Though studies have shown that many consumers across the country continue to struggle with credit card debt even as the economy slowly improves, new data suggests that in many cases, women tend to have a tougher time with their outstanding balances than men.
Women were both more likely to demonstrate "negative" credit card behaviors and less likely to exhibit "positive" ones than their male counterparts, according to new data from the independent securities regulator FINRA. For instance, while 55 percent of men carried a balance from one month to the next, 60 percent of women did so, possibly indicating that women were more likely to put larger charges on their cards than they could afford to pay off in one month. That was the biggest credit misstep either sex made.
Further, while just 38 percent of men made the mistake of paying only the minimum required by their lenders, 42 percent of women did the same, the report said. Further, 29 percent of women faced a late fee, a mistake suffered by only 23 percent of men. At the same time, 16 percent of women were hit with fees for going over their cards' limits, and 15 percent of men did the same.
The one negative behavior in which women were actually better off than men was taking a cash advance, the report said. In all, just 12 percent of women did so, compared with 15 percent of men. And women were also more likely to deal with more than one of the above negative behaviors at any one time, with 38 percent doing so. Only 33 percent of men had a similar problem.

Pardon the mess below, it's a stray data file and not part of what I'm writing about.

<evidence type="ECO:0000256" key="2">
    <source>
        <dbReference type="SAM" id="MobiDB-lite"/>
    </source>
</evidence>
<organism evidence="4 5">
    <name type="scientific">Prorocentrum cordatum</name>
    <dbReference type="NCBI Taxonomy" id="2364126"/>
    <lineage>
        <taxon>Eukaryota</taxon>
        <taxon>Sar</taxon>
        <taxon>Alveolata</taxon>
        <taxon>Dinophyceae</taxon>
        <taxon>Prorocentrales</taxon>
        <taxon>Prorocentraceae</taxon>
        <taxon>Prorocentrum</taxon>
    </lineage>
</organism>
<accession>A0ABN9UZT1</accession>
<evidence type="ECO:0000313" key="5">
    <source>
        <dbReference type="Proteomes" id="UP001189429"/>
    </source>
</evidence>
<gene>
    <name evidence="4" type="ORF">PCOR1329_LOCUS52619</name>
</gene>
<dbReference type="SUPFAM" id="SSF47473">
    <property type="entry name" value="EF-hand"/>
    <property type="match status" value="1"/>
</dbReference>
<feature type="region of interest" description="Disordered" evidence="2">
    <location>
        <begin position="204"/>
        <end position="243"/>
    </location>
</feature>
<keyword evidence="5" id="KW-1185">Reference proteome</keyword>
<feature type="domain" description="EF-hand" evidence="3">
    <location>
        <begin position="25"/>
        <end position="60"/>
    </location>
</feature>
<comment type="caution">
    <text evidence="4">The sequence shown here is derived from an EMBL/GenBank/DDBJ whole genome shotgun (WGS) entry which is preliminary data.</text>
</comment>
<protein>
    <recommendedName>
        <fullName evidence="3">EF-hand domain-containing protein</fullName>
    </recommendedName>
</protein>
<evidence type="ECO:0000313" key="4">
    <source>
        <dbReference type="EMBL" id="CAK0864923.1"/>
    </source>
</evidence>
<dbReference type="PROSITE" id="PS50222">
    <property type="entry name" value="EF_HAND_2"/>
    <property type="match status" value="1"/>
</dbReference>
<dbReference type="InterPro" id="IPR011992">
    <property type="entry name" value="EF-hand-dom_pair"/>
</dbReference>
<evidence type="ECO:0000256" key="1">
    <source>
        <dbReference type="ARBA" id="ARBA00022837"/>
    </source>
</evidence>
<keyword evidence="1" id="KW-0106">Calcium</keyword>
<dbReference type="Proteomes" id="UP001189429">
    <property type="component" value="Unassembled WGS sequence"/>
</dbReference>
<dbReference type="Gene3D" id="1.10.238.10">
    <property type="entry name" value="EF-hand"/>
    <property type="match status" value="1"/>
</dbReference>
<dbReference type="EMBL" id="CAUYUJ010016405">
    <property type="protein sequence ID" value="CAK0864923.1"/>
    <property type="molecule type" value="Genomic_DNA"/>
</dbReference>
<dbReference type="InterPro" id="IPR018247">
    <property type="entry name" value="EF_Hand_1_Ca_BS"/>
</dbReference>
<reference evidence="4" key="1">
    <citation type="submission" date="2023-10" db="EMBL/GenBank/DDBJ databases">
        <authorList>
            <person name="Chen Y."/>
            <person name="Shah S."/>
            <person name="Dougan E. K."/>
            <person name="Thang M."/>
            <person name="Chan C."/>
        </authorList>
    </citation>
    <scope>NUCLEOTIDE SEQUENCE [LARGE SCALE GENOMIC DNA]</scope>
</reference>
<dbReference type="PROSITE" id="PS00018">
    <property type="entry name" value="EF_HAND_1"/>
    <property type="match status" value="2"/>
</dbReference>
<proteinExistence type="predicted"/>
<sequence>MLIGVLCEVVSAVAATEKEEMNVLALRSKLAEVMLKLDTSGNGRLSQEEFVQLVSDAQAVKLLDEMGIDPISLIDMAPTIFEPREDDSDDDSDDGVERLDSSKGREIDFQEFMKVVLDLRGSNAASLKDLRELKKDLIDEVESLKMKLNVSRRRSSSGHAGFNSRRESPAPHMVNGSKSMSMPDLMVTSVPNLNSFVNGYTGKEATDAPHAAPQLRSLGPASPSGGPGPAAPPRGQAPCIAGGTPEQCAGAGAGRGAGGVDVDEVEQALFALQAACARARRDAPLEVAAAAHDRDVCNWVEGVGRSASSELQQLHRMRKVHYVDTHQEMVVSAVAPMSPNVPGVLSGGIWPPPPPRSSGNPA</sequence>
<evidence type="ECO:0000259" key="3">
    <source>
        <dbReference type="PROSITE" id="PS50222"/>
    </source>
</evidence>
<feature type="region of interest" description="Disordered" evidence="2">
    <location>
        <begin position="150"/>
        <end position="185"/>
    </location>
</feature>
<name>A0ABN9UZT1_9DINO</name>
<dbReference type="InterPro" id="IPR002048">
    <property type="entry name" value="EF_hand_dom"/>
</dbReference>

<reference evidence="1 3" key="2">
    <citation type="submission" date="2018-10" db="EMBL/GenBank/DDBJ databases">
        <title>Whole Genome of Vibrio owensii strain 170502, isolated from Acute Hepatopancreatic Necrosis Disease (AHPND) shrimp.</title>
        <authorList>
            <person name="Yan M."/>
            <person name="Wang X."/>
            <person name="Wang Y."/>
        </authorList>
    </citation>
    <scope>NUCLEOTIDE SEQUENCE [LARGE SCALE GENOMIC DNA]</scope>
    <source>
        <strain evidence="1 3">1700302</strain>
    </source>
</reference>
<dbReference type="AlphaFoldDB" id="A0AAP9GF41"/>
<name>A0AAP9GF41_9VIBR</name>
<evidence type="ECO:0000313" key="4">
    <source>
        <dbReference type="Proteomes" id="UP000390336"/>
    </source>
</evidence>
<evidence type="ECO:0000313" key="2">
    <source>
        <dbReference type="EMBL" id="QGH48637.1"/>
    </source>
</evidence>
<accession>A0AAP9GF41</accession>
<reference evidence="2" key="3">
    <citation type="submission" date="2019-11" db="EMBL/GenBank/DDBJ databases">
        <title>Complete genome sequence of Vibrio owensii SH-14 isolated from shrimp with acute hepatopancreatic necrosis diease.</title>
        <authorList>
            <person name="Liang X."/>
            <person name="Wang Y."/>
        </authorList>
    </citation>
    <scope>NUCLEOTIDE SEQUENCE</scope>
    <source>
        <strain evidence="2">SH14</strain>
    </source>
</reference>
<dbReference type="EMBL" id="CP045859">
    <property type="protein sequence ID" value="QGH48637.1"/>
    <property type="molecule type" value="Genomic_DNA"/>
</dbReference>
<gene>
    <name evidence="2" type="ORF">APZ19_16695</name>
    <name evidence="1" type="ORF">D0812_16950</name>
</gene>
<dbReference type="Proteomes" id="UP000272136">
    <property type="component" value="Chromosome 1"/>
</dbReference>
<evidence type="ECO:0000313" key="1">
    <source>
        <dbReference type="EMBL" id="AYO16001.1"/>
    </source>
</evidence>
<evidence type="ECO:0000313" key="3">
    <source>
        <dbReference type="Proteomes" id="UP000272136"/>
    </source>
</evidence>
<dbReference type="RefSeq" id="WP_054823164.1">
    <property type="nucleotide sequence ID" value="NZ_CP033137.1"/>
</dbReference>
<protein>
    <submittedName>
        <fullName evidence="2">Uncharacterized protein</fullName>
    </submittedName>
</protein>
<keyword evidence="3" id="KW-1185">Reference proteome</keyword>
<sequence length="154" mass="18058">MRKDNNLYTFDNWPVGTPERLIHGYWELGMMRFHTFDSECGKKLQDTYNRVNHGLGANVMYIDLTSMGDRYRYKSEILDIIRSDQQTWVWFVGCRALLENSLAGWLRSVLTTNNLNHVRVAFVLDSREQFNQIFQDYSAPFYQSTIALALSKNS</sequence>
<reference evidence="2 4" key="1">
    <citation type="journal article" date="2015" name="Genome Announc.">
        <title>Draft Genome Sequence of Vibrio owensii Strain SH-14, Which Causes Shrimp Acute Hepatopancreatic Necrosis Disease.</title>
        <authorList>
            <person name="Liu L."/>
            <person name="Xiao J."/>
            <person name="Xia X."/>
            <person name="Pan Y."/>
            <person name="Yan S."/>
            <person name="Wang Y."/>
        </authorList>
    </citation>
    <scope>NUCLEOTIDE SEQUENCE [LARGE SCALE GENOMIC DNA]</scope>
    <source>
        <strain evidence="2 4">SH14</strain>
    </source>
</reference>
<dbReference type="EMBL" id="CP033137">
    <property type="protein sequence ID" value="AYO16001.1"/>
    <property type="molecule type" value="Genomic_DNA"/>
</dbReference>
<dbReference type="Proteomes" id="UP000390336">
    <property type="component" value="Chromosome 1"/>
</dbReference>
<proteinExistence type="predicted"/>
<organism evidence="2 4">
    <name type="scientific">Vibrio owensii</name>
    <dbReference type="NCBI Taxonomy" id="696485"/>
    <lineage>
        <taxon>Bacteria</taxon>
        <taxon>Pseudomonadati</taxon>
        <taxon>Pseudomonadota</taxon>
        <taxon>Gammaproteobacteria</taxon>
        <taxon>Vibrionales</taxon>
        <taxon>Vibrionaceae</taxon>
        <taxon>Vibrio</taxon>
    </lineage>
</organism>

Meanwhile, men were more likely to engage in positive credit card behaviors, the report said. In all, 45 percent of men tended to pay their balances in full every month, and 39 percent of women did the same. And when seeking new credit cards, 37 percent of men comparison shopped for the best available deal, compared with only 31 percent of women.
Women likely to pay more for credit mistakes as well
Regardless of consumers' financial literacy, women also typically faced slightly higher interest rates on their credit cards than men did, the study found. For instance, women with low financial literacy carried an average interest rate of 15 percent on their credit cards, compared with 14.5 percent for men with less knowledge. Meanwhile, the average interest rate on cards for those with more considerable financial wherewithal was 14.7 percent for women and just 14.1 percent for men.
Consumers who want to get the best available rates on any line of credit they seek should take the time to order copies of their credit reports. By doing so, they may be able to find unfair markings that can have a negative impact on their credit scores, and work with credit repair companies to clear up the issues.